Now that we’re two years in, the Denver Broncos’ first-round selection of Noah Fant appears to be paying off.
He’s a rare athlete who showed exceptional progress between year one and year two despite quarterback struggles, and the intangibles seem to be there as well.
He’s an up-and-coming star at the position but how does he stack up against a division that is so exceptionally loaded at the tight end position? Let’s take a look.
4. Los Angeles Chargers
Tight ends: Jared Cook, Donald Parham, Tre’ McKitty
In our AFC West running back breakdown, there was also a franchise clearly in last place, though that time it was the Chiefs.
Now, it’s the Los Angeles Chargers with an uninspiring tight end room that features the 34 year-old Jared Cook, third-round pick Tre’ McKitty and developmental longshot, Donald Parham.
Now, with Travis Kelce, Darren Waller and Noah Fant in the division, being ranked fourth at tight end doesn’t necessarily mean you have a bad tight end room. However, the Chargers have a downright dreadful tight end room.
Cook is the only player on the roster at the position who you feel comfortable calling a competent starter, and considering he’s 34 and playing tight end, he could drop off a cliff soon.
The only hope for this room is McKitty going from ‘third-round reach’ to ‘third-round steal’ over the course of his rookie season, while playing a position that is notorious for rookie struggles.
3. Denver Broncos
Tight Ends: Noah Fant, Albert Okwuegbunam, Andrew Beck, Shaun Beyer, Andrew Beck, Eric Saubert
The Broncos have a top-10 tight end room in the league at the very least between Noah Fant and Albert Okwuegbunam, two of the most explosive players at the position in the entire league.
Unfortunately however, they’re in a division with two of the NFL’s three elite tight ends — Waller and Kelce. On top of that, Okwuegbunam has a checkered injury history, is coming off a torn ACL, and the depth behind him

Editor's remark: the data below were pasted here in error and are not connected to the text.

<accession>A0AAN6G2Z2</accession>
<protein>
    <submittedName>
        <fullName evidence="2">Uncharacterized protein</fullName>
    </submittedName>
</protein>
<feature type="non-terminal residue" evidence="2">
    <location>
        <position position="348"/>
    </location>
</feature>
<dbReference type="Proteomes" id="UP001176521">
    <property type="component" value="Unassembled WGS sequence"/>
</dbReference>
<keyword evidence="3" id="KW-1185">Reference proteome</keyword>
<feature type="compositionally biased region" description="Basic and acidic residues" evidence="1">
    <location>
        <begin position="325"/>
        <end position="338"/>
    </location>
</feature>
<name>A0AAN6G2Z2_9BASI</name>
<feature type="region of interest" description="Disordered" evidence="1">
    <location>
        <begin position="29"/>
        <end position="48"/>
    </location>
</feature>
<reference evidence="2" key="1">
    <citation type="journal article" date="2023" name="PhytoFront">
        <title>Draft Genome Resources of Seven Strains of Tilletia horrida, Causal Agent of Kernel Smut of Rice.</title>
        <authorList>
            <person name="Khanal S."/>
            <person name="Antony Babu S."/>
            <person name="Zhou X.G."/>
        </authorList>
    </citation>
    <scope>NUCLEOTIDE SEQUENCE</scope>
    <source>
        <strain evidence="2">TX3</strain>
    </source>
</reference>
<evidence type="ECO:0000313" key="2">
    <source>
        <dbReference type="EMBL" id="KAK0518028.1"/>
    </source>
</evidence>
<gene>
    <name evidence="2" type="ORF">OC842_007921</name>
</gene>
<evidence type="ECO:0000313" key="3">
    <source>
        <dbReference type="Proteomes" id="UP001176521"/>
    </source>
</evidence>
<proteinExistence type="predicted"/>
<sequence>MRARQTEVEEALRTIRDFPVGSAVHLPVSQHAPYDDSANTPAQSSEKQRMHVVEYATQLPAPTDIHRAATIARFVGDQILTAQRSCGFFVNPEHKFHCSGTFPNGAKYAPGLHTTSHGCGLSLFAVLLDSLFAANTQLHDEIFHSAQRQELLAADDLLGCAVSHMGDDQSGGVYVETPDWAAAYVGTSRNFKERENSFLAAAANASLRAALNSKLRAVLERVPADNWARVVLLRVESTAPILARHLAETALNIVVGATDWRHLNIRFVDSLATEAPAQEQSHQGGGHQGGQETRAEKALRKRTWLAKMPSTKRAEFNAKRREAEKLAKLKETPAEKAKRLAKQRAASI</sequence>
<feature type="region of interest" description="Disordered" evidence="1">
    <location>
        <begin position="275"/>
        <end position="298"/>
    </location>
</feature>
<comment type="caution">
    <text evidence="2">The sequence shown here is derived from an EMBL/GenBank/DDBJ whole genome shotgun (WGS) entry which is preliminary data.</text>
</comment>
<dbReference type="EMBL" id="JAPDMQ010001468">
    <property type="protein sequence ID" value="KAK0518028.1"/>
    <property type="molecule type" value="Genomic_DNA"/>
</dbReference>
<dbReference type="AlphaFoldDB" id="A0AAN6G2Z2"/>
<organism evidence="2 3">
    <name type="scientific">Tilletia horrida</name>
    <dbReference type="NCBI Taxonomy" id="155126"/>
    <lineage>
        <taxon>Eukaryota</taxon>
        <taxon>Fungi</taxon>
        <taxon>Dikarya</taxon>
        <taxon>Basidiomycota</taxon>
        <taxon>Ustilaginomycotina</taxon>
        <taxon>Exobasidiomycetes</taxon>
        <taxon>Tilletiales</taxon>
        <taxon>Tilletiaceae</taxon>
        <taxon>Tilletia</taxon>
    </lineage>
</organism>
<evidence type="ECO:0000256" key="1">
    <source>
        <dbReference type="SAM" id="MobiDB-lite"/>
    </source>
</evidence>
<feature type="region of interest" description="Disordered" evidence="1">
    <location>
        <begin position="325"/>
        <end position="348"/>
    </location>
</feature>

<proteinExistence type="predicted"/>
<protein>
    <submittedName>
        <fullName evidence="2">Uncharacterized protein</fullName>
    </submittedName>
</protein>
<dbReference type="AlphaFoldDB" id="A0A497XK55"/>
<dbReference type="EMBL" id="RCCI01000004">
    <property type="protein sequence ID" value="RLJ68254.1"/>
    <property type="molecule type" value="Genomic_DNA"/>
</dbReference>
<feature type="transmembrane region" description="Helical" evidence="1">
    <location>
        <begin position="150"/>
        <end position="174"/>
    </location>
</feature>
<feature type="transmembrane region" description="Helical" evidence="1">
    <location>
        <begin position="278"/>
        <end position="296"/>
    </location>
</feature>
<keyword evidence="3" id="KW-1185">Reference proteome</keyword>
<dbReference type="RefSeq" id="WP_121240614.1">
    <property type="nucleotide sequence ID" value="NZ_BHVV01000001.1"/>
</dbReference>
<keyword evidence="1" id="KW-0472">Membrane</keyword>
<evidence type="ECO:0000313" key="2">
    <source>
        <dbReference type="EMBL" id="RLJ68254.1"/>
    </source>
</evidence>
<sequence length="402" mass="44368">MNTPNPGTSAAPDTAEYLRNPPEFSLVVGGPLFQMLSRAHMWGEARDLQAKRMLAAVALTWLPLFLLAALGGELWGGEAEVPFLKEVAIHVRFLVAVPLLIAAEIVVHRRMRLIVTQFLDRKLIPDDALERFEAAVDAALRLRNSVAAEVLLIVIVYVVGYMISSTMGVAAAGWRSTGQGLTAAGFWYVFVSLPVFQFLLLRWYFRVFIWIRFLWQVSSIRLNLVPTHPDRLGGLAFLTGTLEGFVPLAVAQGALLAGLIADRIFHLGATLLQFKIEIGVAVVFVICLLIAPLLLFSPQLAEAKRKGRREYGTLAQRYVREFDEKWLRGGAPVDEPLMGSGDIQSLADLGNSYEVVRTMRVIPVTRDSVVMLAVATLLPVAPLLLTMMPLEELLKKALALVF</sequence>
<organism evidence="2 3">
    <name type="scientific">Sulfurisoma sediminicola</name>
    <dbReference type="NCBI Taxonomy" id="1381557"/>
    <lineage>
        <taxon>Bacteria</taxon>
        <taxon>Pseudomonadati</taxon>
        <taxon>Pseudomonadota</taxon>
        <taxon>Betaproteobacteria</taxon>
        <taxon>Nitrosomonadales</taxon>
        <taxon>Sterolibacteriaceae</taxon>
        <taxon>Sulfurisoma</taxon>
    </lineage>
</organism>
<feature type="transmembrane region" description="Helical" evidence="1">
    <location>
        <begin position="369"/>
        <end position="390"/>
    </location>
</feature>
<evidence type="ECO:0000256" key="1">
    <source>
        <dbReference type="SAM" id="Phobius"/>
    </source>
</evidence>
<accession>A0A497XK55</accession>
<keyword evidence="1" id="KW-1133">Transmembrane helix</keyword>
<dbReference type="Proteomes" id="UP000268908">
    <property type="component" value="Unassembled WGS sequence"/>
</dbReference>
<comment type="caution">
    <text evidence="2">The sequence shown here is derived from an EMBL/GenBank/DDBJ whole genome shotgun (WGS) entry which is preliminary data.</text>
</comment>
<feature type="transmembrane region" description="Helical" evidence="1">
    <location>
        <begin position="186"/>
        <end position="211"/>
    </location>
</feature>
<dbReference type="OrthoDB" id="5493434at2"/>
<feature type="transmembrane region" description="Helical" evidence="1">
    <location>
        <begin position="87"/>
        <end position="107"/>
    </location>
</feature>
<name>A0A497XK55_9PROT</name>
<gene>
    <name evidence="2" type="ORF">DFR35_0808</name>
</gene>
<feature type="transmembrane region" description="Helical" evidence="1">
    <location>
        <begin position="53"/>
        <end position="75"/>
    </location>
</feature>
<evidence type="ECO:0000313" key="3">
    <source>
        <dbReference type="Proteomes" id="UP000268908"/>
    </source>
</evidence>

To adapt an old Bill Parcells-ism, if you have four No. 3 tight ends, you probably don’t have a No. 3 tight end. If the Broncos had a guy who was a clear asset on special teams, as a blocker, or could just complement Fant and Okwuegbunam really well, you likely wouldn’t see four players on a seemingly-level playing field competing for that same position.
Beyer, an undrafted free agent, has the potential to be that complementary piece, but we won’t know until training camp at the very earliest.
Despite the questions on the backend though, Fant has an opportunity to carry this group into higher ranks inside the division this season. The talent on the Raiders offense has greatly deteriorated and the Chiefs have a lot less weapons to target outside of Kelce, who will be 32 by season’s end.
2. Las Vegas Raiders
Tight ends: Darren Waller, Foster Moreau, Derek Carrier, Matt Bushman
The Raiders finish in second behind the Kansas City Chiefs by a hair, as Waller just isn’t quite at Kelce’s level despite being close. Considering he’s three years younger than Kelce, he should still be able to hold the crown of ‘top tight end in football’ at some point in his career, but that reign hasn’t begun yet.
Waller is in the conversation for being the most difficult player to cover in the league. He is the epitome of being too fast for linebackers and too big for defensive backs, and as a result, is the catalyst for Vegas’ offense.
Jon Gruden’s bumpy second run with the Raiders would be looking even worse if not for stumbling onto Waller, as it’s hard to find much of an offensive identity outside of him.
Henry Ruggs and Josh Jacobs couldn’t live up to expectations in 2020, and the offensive line which was once at the core of the offense’s identity has been gutted.
Outside of Waller, the Raiders might have the deepest tight end room in the division, with Foster Moreau, Derek Carrier and Matt Bushman all being roster-able players who can contribute in a pinch, without causing the coaching staff too much anxiety.
That further narrows the gap between the Raiders and Chiefs, but it’s still not enough for Vegas to catch KC.
1. Kansas City Chiefs
What more explanation do you need outside of the continued existence of Travis Kelce?
Until George Kittle’s availability proves to be more reliable, Kelce is the unquestioned top tight end in the league for how he impacts the game as a pass-catcher, but also as a blocker.
He’s one of the five-or-so most unstoppable and most important skill position players in the sport and a vital part of the quartet (Andy Reid, Patrick Mahomes and Tyreek Hill being the other three) that has taken Kansas City within an offsides call of three-consecutive Super Bowl Championships.
Now that he’s nearing 32, his age is somewhat of a concern, but he should still have another great year or two left in the tank.
At least, the Chiefs better hope that is the case, as the depth behind him is dreadful. The drop-off to Blake Bell and fifth-round rookie Noah Gray is steep, and could prove to be a Jenga piece for Kansas City’s attack. Or as much of a Jenga piece as a skill-position player can be for a team that has Mahomes under center.